Club scene ecstasy dealer busted during traffic stop
A MACKAY ecstasy dealer sold in city centre nightclubs and bars, embracing a "seedy criminal lifestyle" to pay down a drug debt.
But his plan was ultimately unsuccessful due to a minor traffic infringement, which resulted in the discovery of 38 MDMA (ecstasy) pills in his car.
Aiden Reece Fisher, a 19-year-old Red Rooster worker with very limited criminal history, was supported by a crowd of family members in Mackay Supreme Court on Tuesday.
They collectively sighed with relief when Fisher narrowly avoided jail time.
Justice James Henry said during the hearing "people need to know they'll go to jail if they're a drug dealer", but noted there was "exceptional circumstances" in Fisher's case.
Crown prosecutor Dane Marley argued Fisher - who sold about 650 pills for $5 profit each over 15 weeks - should face time behind bars, in line with community expectations.
But defence barrister Bronwyn Hartigan, instructed by firm Strutynski Law, argued Fisher's clear rehabilitation could be compromised if he was "corrupted at a young age" in prison.
Fisher fronted the court pleading guilty to trafficking MDMA between June-September last year in Mackay.
He also pleaded guilty to possessing MDMA and possessing a mobile phone connected to the trafficking.
Mr Marley said Fisher, who had a prior offence of trespassing, was selling between 50-80 pills each week or fortnight, either through text message transactions or dealing at clubs and bars.
Though Fisher supplied up to 40 pills on one occasion, generally he was selling one or two pills to individual buyers, buying them at $19-22 per pill and selling for $25-30.
Police busted Fisher on September 17 last year, when they pulled over his car because the headlights weren't switched on.
Mr Marley said a search found 40 pills in a fishing tackle-box and eight in an Eclipse Mints tin.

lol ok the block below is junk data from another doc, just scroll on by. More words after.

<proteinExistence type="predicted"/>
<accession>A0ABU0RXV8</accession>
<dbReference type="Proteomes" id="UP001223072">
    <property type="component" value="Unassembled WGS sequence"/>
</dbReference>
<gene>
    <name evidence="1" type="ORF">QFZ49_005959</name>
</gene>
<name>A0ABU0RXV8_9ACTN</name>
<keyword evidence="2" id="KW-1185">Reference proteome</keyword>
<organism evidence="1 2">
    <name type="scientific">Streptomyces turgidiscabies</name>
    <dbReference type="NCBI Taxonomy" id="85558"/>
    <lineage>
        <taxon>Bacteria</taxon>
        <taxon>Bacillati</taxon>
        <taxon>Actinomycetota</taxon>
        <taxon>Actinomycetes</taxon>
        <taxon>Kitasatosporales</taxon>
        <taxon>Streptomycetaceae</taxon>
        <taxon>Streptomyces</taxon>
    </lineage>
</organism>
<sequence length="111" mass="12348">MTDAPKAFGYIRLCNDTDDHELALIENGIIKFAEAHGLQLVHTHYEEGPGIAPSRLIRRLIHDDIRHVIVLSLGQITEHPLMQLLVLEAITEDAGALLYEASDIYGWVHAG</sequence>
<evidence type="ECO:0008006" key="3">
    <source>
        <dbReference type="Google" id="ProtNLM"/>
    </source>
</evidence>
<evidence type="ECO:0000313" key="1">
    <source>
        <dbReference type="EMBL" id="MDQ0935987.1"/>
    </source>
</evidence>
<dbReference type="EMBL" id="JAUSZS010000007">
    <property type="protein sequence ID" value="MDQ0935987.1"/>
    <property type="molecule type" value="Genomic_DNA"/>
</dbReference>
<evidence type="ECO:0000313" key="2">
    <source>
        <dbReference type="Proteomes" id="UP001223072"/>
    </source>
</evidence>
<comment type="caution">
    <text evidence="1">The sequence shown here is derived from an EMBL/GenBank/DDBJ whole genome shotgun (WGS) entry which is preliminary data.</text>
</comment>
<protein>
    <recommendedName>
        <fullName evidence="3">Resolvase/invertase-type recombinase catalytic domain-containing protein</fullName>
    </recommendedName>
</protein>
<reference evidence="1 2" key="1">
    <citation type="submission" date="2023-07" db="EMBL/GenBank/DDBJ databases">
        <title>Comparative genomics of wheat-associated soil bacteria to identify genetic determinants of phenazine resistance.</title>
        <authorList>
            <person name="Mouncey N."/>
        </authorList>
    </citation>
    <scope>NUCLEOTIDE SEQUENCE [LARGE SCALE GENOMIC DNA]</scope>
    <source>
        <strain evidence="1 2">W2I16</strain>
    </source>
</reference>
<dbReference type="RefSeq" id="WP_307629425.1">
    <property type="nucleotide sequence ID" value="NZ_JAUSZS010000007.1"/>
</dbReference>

In an interview with police after his arrest, Fisher initially said texts found referred to nightclub drink cards.
Later, Fisher told officers he sourced the pills online, from the Silk Road black market, but he eventually admitted the ecstasy was bought conventionally.
In a second interview Fisher provided details above and beyond what police gauged by his text messaging, Mr Marley said.
Ms Hartigan told the court Fisher's a young man who was born and raised in Mackay in a supportive family environment - evidenced by the courtroom packed with Fisher's family members.
She said Fisher had broken up with his previous girlfriend and lost his job as a freight driver, leading him to the use of marijuana and eventually ecstasy.
After racking up a drug debt of about $5500, Fisher turned to selling drugs and did not personally profit, Ms Hartigan said.
The lawyer added Fisher had been drug free since his arrest and tendered drug test reports to prove her client was clean.
Ms Hartigan also said Fisher - "a young man that made a very grave mistake" - had dropped dodgy friends and moved in with a new girlfriend and house-mates who are not drug users.
A pile of character references were tendered, which referred to Fisher's dealing as out of character.
Ms Hartigan asked Justice Henry to consider Fisher's case as exceptional, due to his young age, lack of history and "excellent prospects" for continued rehabilitation.
Justice Henry said "people have died" using ecstasy and he referred to Fisher as "a stupid young idiot who wound up with a drug debt" who embarked on a "seedy criminal lifestyle".
He referred to suspended sentences and the like as "fictional jail sentences", where the community was concerned.
Still, he took into account Ms Hartigan's submissions and in particular Fisher's youth.
Fisher was sentenced to two and a half years jail with immediate parole and ordered to undergo 150 hours of community service.
Convictions were recorded.